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D.C. school vouchers are held up as a model

Emboldened by the creation of private-school vouchers in the District of Columbia, Education Secretary Rod Paige said Wednesday it is time for expanded choice for all parents who doubt the ability of their public schools.

Paige said the D.C. voucher program, the first of its kind to be supported by federal tax dollars, will offer "emancipation" to hundreds of poor and minority students. He said the program that gets under way in the fall will allow those students to "throw off the chains of a school system that has not served them well."

The $13-million plan creates vouchers for at least 1,700 poor students in the nation's capital, where 65,000 children attend public schools. The program requires that students gain admission to a school and pay any expenses not covered by their vouchers.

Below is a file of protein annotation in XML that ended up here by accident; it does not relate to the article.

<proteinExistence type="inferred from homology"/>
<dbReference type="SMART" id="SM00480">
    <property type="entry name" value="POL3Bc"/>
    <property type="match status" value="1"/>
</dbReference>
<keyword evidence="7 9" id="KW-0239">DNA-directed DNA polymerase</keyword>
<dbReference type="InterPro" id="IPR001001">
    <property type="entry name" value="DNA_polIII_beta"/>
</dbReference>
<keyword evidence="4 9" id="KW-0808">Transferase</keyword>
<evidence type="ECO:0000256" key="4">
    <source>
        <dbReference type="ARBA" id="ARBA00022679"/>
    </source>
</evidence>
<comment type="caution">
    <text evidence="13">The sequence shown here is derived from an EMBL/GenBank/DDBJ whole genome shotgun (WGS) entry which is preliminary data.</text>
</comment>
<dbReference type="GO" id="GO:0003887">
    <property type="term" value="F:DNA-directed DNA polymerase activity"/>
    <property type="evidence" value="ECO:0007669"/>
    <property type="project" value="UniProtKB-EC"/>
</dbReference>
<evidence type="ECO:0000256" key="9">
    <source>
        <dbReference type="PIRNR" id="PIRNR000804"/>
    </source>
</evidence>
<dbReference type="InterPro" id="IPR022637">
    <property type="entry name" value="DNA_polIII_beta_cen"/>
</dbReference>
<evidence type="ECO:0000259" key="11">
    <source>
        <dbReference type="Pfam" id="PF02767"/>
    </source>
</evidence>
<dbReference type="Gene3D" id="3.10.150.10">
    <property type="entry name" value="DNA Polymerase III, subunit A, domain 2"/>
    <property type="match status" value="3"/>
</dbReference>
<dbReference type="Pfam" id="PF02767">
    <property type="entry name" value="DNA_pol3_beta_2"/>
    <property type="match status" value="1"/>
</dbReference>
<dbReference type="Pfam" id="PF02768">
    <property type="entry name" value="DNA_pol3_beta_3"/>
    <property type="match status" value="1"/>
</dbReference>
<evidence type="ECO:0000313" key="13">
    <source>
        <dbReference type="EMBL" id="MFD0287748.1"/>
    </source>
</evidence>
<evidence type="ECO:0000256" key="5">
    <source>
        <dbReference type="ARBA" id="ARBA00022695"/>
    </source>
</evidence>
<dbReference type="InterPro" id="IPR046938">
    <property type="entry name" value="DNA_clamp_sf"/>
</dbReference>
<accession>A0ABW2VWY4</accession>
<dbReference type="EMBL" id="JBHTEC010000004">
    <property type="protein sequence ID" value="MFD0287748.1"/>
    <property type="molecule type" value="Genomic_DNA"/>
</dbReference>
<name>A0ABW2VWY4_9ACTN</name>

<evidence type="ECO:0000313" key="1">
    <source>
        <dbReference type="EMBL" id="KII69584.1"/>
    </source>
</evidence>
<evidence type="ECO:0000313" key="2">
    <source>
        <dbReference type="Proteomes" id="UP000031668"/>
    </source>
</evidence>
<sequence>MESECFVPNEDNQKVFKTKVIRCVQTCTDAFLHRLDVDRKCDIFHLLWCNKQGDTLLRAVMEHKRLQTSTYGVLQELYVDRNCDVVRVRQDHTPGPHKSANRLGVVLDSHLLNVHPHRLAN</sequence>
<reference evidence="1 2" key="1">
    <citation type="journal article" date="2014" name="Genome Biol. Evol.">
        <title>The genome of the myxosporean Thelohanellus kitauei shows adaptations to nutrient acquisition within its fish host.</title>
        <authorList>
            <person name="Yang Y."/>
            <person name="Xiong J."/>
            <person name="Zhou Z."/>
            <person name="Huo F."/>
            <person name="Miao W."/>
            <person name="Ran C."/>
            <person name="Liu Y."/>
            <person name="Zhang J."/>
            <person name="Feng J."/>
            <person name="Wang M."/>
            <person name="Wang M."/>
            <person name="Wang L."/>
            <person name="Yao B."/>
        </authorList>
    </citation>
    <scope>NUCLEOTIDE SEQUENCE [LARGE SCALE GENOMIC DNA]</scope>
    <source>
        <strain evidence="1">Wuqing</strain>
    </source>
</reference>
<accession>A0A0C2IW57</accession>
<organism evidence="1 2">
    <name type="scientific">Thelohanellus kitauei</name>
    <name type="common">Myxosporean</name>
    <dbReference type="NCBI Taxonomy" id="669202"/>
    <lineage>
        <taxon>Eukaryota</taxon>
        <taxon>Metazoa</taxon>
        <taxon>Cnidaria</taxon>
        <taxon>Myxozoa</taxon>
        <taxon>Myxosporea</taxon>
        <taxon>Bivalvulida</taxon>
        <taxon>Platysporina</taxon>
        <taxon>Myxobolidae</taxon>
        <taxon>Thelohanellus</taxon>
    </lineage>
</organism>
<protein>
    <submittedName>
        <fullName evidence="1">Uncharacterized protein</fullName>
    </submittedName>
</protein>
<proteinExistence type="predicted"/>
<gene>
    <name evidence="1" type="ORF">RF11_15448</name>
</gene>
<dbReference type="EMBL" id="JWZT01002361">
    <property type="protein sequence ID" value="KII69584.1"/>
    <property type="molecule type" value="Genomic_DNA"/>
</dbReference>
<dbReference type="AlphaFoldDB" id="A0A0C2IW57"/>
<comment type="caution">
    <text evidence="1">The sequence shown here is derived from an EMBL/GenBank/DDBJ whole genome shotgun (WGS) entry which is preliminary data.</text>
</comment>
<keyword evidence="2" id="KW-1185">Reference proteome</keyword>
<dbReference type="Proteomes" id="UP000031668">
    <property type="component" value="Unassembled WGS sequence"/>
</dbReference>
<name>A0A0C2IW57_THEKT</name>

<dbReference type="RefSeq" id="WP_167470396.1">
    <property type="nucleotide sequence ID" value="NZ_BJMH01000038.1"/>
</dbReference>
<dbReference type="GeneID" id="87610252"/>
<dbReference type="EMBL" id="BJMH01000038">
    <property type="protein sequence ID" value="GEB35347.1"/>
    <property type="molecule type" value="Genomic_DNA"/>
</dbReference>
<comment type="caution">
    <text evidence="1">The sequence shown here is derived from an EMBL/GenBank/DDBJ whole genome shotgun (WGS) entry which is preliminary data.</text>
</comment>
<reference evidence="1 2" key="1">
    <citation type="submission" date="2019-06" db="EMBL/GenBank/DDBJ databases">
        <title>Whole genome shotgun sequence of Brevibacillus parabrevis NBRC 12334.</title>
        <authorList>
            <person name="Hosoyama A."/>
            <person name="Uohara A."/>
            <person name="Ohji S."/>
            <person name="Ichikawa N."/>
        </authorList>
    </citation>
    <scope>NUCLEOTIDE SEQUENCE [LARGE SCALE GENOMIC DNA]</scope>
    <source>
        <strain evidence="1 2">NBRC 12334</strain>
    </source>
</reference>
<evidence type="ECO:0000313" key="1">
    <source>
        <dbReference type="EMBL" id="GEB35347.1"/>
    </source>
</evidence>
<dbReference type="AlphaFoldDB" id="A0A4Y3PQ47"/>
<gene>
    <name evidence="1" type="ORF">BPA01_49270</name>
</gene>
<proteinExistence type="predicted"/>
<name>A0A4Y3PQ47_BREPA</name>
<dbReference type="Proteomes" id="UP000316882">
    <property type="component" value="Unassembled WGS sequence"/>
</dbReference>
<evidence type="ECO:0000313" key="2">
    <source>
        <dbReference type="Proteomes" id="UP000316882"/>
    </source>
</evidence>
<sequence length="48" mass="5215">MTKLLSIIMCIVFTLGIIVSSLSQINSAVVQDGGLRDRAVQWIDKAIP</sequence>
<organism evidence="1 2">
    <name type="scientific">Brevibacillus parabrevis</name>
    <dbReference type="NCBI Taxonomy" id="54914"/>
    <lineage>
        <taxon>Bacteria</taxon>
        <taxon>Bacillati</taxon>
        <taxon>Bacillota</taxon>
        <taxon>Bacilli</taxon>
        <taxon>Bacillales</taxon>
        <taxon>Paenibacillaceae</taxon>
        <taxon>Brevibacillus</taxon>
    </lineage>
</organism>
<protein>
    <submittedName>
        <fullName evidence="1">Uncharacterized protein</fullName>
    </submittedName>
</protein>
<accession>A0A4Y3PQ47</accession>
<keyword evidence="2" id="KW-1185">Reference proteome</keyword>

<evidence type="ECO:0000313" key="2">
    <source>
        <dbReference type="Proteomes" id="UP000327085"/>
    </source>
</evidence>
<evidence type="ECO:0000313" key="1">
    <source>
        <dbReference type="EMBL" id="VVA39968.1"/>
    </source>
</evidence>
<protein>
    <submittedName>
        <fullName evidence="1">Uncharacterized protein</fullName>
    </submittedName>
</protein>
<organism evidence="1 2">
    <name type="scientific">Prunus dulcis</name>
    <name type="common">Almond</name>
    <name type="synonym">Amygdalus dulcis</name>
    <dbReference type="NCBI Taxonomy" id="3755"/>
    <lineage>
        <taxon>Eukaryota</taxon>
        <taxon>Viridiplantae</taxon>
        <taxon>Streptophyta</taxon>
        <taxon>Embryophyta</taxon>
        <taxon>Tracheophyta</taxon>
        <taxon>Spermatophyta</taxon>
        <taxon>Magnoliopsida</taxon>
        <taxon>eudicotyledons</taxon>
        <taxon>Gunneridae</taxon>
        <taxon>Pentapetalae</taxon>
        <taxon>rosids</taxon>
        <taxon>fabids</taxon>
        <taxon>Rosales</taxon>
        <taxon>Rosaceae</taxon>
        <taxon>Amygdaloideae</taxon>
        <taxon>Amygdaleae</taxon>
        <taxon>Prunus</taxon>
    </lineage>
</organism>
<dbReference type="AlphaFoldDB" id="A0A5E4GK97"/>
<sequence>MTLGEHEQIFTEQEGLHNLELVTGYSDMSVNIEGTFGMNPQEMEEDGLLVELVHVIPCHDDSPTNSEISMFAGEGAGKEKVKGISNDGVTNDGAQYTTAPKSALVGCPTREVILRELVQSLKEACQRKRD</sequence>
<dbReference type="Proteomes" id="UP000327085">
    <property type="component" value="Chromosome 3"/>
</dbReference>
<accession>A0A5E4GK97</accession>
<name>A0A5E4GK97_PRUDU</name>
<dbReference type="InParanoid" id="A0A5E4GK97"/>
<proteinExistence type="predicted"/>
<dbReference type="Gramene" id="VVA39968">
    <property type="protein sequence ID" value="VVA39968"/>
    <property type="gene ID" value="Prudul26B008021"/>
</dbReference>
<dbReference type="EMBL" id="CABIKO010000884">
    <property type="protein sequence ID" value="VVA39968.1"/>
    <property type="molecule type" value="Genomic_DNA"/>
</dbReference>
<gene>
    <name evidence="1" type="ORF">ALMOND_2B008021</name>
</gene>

"This plan must be given every chance to work," Paige said.

"The future of our children is at stake, and it would be unconscionable to work against their best interests . . . and to actively labor to bring sabotage to this great program. I respectfully warn those in Congress and the District who ponder such continued political warfare that they are on the wrong side of history, and history will judge them so," Paige said.

Paige's comments reflect the latest push by the Bush administration to frame vouchers as a way to spur competition in a public educational "monopoly." Bush is proposing $50-million for voucher programs in other communities.